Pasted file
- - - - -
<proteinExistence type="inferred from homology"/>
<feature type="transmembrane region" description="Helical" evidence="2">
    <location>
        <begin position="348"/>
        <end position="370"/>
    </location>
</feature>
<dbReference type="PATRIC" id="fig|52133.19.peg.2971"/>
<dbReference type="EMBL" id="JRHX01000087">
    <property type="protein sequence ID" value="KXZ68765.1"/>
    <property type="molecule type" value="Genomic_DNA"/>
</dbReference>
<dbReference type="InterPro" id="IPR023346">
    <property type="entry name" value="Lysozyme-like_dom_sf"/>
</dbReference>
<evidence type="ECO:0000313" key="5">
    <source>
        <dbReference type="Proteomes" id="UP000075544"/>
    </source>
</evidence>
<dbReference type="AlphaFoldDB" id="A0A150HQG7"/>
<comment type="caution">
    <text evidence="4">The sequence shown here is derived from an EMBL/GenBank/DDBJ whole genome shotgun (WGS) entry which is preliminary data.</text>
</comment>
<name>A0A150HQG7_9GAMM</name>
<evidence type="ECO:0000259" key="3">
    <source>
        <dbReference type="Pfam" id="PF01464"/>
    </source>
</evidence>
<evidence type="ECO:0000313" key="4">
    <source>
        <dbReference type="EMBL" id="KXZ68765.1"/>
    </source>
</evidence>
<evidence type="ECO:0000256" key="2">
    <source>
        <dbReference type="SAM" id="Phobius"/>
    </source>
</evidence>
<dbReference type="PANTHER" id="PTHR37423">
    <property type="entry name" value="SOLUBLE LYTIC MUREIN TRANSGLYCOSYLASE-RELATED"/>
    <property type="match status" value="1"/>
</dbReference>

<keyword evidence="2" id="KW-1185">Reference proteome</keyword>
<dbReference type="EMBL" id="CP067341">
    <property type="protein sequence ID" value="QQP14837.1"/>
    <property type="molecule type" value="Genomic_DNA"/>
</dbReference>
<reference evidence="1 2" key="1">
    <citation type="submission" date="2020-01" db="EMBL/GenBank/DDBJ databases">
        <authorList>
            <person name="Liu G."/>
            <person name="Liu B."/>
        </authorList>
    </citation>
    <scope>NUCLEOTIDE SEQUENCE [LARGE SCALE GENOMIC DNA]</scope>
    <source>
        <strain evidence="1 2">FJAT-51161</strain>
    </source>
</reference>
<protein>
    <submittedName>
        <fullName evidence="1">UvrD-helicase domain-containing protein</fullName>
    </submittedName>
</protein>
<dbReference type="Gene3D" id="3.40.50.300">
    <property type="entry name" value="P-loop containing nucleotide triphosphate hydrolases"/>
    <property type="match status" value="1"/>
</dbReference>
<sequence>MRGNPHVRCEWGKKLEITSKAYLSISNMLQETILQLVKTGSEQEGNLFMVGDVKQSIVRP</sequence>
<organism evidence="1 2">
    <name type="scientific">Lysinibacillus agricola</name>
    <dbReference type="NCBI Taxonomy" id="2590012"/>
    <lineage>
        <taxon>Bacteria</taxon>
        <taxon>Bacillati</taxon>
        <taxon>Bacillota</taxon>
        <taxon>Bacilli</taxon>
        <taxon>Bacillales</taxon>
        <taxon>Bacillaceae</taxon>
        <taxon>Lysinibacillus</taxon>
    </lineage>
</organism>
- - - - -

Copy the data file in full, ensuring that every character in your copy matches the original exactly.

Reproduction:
<proteinExistence type="inferred from homology"/>
<feature type="transmembrane region" description="Helical" evidence="2">
    <location>
        <begin position="348"/>
        <end position="370"/>
    </location>
</feature>
<dbReference type="PATRIC" id="fig|52133.19.peg.2971"/>
<dbReference type="EMBL" id="JRHX01000087">
    <property type="protein sequence ID" value="KXZ68765.1"/>
    <property type="molecule type" value="Genomic_DNA"/>
</dbReference>
<dbReference type="InterPro" id="IPR023346">
    <property type="entry name" value="Lysozyme-like_dom_sf"/>
</dbReference>
<evidence type="ECO:0000313" key="5">
    <source>
        <dbReference type="Proteomes" id="UP000075544"/>
    </source>
</evidence>
<dbReference type="AlphaFoldDB" id="A0A150HQG7"/>
<comment type="caution">
    <text evidence="4">The sequence shown here is derived from an EMBL/GenBank/DDBJ whole genome shotgun (WGS) entry which is preliminary data.</text>
</comment>
<name>A0A150HQG7_9GAMM</name>
<evidence type="ECO:0000259" key="3">
    <source>
        <dbReference type="Pfam" id="PF01464"/>
    </source>
</evidence>
<evidence type="ECO:0000313" key="4">
    <source>
        <dbReference type="EMBL" id="KXZ68765.1"/>
    </source>
</evidence>
<evidence type="ECO:0000256" key="2">
    <source>
        <dbReference type="SAM" id="Phobius"/>
    </source>
</evidence>
<dbReference type="PANTHER" id="PTHR37423">
    <property type="entry name" value="SOLUBLE LYTIC MUREIN TRANSGLYCOSYLASE-RELATED"/>
    <property type="match status" value="1"/>
</dbReference>

<keyword evidence="2" id="KW-1185">Reference proteome</keyword>
<dbReference type="EMBL" id="CP067341">
    <property type="protein sequence ID" value="QQP14837.1"/>
    <property type="molecule type" value="Genomic_DNA"/>
</dbReference>
<reference evidence="1 2" key="1">
    <citation type="submission" date="2020-01" db="EMBL/GenBank/DDBJ databases">
        <authorList>
            <person name="Liu G."/>
            <person name="Liu B."/>
        </authorList>
    </citation>
    <scope>NUCLEOTIDE SEQUENCE [LARGE SCALE GENOMIC DNA]</scope>
    <source>
        <strain evidence="1 2">FJAT-51161</strain>
    </source>
</reference>
<protein>
    <submittedName>
        <fullName evidence="1">UvrD-helicase domain-containing protein</fullName>
    </submittedName>
</protein>
<dbReference type="Gene3D" id="3.40.50.300">
    <property type="entry name" value="P-loop containing nucleotide triphosphate hydrolases"/>
    <property type="match status" value="1"/>
</dbReference>
<sequence>MRGNPHVRCEWGKKLEITSKAYLSISNMLQETILQLVKTGSEQEGNLFMVGDVKQSIVRP</sequence>
<organism evidence="1 2">
    <name type="scientific">Lysinibacillus agricola</name>
    <dbReference type="NCBI Taxonomy" id="2590012"/>
    <lineage>
        <taxon>Bacteria</taxon>
        <taxon>Bacillati</taxon>
        <taxon>Bacillota</taxon>
        <taxon>Bacilli</taxon>
        <taxon>Bacillales</taxon>
        <taxon>Bacillaceae</taxon>
        <taxon>Lysinibacillus</taxon>
    </lineage>
</organism>